US corporate results round up

Yum Brands
The owner of Pizza Hut and KFC reported its fourth straight quarter of falling sales as it struggles to recover from a food scandal in China, where the firm makes most of its profit. Shares in Yum Brands fell about one per cent to $91 in extended trading yesterday. The company’s sales in China plunged after a news story in July last year alleged that one of its suppliers used meat that was past its expiration date.

Wells Fargo
The largest US mortgage lender reported a drop in profit for the second straight quarter as employee costs and other expenses rose. Lower interest rates have crimped the Wells Fargo’s income for the past two quarters, ending its five-year run of rising profits. Mortgage banking revenue, which accounted for 17 per cent of its non-interest income, fell one per cent. Net profit fell to $5.36bn from $5.42bn.

JP Morgan
JP Morgan managed to withstand the pressure of continued low interest rates over the second quarter, reporting a stronger-than-expected rise in profit, helped by a drop in legal and restructuring expenses and a smaller tax bill. Legal expenses fell 57 per cent to $291m (£186m). The bank paid an effective tax rate of 25 per cent, down from 30 per cent in the same quarter last year, as its tax bill dropped 13 per cent to $2.81bn. That helped net income attributable to shareholders rise to $5.78bn from $5.57bn a year earlier. However, net revenue fell 3.2 per cent to $24.53bn, largely due to a fall in revenue from mortgage banking and fixed-income trading. JP Morgan said its return on tangible common equity, a key measure of profit performance, was unchanged from a year earlier at 14 per cent. The company’s longer-term target is 15 per cent. Total assets stood at $2.45 trillion at the end of June, compared with $2.58 trillion at the end of March.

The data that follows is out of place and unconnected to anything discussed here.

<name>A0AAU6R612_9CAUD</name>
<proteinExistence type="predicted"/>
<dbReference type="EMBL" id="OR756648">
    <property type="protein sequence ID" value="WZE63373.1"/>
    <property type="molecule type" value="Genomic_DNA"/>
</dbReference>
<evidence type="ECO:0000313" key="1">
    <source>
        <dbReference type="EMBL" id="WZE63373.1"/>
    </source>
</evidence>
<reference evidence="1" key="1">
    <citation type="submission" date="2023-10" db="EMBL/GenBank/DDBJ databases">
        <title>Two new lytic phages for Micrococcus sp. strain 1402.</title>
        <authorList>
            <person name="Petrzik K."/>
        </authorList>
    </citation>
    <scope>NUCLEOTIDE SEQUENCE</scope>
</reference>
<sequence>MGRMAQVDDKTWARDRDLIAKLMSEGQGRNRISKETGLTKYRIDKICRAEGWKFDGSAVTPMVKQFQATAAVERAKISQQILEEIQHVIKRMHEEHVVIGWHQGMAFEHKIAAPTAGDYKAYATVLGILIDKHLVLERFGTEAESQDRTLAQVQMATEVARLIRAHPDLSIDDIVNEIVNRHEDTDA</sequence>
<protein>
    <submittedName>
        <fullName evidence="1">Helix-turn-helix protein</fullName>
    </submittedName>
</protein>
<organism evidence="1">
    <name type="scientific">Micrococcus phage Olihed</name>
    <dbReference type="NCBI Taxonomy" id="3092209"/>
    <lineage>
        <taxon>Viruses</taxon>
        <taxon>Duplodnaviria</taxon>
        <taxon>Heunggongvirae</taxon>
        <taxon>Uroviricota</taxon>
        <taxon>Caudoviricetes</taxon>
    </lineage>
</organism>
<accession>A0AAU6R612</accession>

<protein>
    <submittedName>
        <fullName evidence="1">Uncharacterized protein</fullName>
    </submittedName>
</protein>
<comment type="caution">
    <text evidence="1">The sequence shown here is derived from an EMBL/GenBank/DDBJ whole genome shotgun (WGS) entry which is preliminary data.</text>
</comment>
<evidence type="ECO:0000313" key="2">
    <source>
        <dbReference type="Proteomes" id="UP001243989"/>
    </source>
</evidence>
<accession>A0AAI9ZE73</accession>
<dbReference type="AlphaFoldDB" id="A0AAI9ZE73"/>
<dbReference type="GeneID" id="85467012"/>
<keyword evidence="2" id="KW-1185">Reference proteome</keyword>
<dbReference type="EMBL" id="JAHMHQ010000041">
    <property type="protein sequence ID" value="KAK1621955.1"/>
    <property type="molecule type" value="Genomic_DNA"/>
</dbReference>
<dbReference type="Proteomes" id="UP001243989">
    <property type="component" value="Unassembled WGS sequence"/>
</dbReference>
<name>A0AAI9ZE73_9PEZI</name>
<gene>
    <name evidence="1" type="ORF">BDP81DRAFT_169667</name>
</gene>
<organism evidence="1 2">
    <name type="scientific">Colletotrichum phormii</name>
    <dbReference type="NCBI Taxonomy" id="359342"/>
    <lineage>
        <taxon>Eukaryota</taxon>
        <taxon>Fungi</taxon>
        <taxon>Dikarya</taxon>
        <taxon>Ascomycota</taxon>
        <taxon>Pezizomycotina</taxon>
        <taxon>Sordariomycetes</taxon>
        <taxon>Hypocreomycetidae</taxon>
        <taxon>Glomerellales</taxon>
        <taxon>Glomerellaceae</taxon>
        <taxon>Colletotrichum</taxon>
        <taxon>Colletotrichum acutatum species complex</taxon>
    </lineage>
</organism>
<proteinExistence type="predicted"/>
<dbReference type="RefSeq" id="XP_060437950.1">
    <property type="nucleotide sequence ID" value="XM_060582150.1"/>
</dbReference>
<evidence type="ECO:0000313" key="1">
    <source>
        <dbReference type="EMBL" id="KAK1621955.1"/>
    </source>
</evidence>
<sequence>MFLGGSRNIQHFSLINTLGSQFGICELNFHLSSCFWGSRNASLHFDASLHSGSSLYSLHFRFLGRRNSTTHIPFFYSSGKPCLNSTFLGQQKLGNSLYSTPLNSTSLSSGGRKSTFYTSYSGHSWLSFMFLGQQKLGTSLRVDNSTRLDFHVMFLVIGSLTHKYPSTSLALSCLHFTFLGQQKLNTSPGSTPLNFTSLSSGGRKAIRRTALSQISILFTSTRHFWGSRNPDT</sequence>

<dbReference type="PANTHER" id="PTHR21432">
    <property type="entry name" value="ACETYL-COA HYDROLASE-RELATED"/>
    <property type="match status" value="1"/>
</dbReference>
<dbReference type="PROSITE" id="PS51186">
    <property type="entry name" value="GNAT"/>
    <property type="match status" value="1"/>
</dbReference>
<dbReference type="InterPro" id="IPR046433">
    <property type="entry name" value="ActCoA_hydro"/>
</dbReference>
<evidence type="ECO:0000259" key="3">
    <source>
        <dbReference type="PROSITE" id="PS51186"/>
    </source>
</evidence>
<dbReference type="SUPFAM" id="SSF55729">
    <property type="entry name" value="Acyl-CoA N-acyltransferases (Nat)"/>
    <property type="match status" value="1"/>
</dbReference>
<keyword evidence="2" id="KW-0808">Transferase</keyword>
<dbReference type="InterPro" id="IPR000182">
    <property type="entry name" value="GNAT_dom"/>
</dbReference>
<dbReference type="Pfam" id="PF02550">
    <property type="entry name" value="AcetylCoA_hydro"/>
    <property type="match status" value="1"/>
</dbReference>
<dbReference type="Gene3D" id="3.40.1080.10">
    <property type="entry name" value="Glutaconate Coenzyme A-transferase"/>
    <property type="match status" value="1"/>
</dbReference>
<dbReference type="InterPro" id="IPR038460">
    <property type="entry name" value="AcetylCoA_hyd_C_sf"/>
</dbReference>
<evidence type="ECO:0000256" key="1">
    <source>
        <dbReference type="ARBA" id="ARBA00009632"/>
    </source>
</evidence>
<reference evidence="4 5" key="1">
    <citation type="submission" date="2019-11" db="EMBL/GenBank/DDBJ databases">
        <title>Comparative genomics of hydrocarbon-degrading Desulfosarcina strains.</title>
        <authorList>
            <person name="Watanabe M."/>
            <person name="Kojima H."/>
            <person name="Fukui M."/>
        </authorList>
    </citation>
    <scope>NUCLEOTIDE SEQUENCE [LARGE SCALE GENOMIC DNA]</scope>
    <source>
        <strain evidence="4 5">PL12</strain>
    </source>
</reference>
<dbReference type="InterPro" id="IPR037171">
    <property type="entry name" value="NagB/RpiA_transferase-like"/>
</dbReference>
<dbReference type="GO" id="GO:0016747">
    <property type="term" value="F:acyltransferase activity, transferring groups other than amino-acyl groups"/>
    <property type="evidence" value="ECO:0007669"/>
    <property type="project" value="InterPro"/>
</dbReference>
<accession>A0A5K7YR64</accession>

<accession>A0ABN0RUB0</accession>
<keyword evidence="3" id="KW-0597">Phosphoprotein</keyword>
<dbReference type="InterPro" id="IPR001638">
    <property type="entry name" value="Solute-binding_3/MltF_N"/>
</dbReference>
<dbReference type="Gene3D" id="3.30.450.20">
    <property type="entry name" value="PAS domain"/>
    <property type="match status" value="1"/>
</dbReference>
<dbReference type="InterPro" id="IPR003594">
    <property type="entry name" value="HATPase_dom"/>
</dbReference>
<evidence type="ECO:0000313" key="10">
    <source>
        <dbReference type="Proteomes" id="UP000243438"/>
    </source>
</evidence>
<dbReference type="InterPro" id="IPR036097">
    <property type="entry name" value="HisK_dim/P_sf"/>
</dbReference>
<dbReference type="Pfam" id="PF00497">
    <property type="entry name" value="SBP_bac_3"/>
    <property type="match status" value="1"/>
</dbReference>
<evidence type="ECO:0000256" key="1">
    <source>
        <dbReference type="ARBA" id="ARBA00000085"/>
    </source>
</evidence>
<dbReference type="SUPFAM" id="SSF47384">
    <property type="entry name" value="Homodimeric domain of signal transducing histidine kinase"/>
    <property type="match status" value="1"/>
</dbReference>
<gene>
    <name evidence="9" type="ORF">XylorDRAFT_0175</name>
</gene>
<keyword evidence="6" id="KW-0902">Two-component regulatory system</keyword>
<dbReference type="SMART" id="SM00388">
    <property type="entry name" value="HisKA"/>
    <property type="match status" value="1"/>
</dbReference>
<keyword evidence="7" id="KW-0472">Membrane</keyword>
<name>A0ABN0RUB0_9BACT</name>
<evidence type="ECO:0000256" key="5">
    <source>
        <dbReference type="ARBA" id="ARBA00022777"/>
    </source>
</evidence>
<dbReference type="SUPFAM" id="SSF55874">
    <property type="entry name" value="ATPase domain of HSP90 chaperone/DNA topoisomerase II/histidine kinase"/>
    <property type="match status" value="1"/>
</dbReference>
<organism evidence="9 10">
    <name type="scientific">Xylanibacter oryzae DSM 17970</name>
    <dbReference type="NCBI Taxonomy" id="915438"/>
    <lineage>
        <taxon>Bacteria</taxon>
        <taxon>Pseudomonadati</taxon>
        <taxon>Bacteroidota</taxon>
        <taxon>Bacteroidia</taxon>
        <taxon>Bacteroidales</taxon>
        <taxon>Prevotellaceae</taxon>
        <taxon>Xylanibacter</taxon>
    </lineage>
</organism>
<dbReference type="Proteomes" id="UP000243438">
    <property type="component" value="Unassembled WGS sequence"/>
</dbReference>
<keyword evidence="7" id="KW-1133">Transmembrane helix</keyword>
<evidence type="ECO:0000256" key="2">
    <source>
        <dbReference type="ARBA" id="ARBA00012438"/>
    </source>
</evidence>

US retail data
US retail sales slipped 0.3 per cent last month, the weakest reading since February, as consumers cut back on purchases of vehicles and other goods, according to a commerce department report. Economists polled by Reuters had forecast retail sales rising 0.2 per cent. Coming after a disappointing employment report for June and a sharp drop in small business confidence, the weak retail sales data suggested the US economy may have lost some momentum at the end of the second quarter after struggling in early 2015. The surprise drop in retail sales caused the dollar to drift lower against the yen and pound yesterday, after the data dented optimism about US economic growth as well as clouding prospects for a September rate hike by the Federal Reserve. Separately, the commerce department said US business inventories rose modestly in May, suggesting restocking will probably not contribute to economic growth in the second quarter.